In 2016, the United States Attorney’s Office secured an indictment charging fifteen (15) members of the organization with drug trafficking offenses. Six members were convicted on guilty pleas, charges were dismissed against two (2) defendants, and the remaining six members went to a trial in the spring of 2017. The original trial lasted eight (8) weeks and ended in a hung jury due to suspected jury tampering. All six remaining defendants were convicted after a second trial in the spring and summer of 2018 that also lasted eight weeks.
U.S Attorney Shappert noted that the OCDETF Program was established in 1982 to mount a comprehensive attack and reduce the supply of illegal drugs in the United States and to diminish the violence and other criminal activity associated with the drug trade. It is the centerpiece of the United States Attorney General’s strategy to reduce the availability of illicit narcotics. “OCDETF operates nationwide and combines the resources and the expertise of federal agencies, working in conjunction with their local partners, to target drug trafficking, gun smuggling, and money laundering organizations,” she said. “OCDETF agents, task force officers, and prosecutors handle complex investigations and prosecutions of the highest-level drug traffickers, money launderers, and other priority transnational criminal organizations that threaten the United States. OCDETF facilitates joint operations by focusing its partner agencies on priority targets, by managing and coordinating multi-agency efforts, and by leveraging intelligence information derived from numerous sources.” The OCDETF awards recognize outstanding investigations from each of the OCDETF partner agencies.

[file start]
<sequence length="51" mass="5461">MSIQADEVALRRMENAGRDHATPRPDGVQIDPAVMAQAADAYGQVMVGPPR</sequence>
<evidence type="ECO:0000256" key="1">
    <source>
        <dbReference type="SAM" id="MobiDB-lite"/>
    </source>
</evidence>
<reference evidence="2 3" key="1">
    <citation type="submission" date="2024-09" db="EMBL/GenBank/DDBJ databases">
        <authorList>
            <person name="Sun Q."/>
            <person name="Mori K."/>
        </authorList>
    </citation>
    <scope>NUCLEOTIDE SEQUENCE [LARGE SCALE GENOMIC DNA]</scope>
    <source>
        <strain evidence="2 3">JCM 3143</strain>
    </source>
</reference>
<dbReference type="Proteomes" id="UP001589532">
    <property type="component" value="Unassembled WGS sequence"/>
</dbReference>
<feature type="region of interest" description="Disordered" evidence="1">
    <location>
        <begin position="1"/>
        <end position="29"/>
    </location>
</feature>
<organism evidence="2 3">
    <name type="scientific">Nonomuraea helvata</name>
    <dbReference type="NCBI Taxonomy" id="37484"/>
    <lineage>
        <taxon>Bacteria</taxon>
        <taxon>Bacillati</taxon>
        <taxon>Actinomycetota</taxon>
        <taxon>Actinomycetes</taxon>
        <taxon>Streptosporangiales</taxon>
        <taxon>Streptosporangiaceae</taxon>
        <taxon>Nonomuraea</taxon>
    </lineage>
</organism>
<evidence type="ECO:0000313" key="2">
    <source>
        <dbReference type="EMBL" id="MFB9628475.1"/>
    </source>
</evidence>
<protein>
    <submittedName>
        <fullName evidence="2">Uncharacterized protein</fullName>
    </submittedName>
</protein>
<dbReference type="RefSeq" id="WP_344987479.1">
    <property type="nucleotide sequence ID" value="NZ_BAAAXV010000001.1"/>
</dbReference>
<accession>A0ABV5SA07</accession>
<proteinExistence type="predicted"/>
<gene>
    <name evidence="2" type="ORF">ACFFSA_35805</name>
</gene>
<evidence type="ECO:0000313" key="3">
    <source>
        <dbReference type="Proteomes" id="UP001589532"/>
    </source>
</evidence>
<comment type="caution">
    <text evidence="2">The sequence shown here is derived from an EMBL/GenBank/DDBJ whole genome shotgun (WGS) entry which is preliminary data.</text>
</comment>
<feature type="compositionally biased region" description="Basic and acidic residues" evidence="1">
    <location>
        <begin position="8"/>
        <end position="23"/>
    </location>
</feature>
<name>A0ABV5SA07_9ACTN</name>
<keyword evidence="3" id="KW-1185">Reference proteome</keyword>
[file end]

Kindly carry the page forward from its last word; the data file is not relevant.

The OCDETF program provides federal resources to federal and other partner law enforcement agencies to mitigate financial obstacles hindering criminal investigations. These criminal investigations are conducted by multi-agencies in a collaborated effort. OCDETF’s provide assets needed to conduct thousands of criminal investigations, which traverse the United States, the territories, and in some instances span to criminal organizations operating in foreign countries.
In OCDETF’s coordinated attack against drug trafficking and money laundering organizations, OCDETF formulated the Consolidated Priority Organization Target (CPOT) list. The CPOT list is a multi-agency target list of “command and control” elements of the most prolific international drug trafficking and money laundering organizations. Through the combined efforts of law enforcement agencies operating under the OCDETF umbrella, CPOTs are targeted with the goal of disrupting or dismantling their operations.
OCDETF’s mission is straightforward: to arrest drug traffickers, dismantle and disrupt drug trafficking and money laundering organizations, reduce the illegal drug supply, seize assets, and bring criminals to the United States justice system or other competent jurisdictions.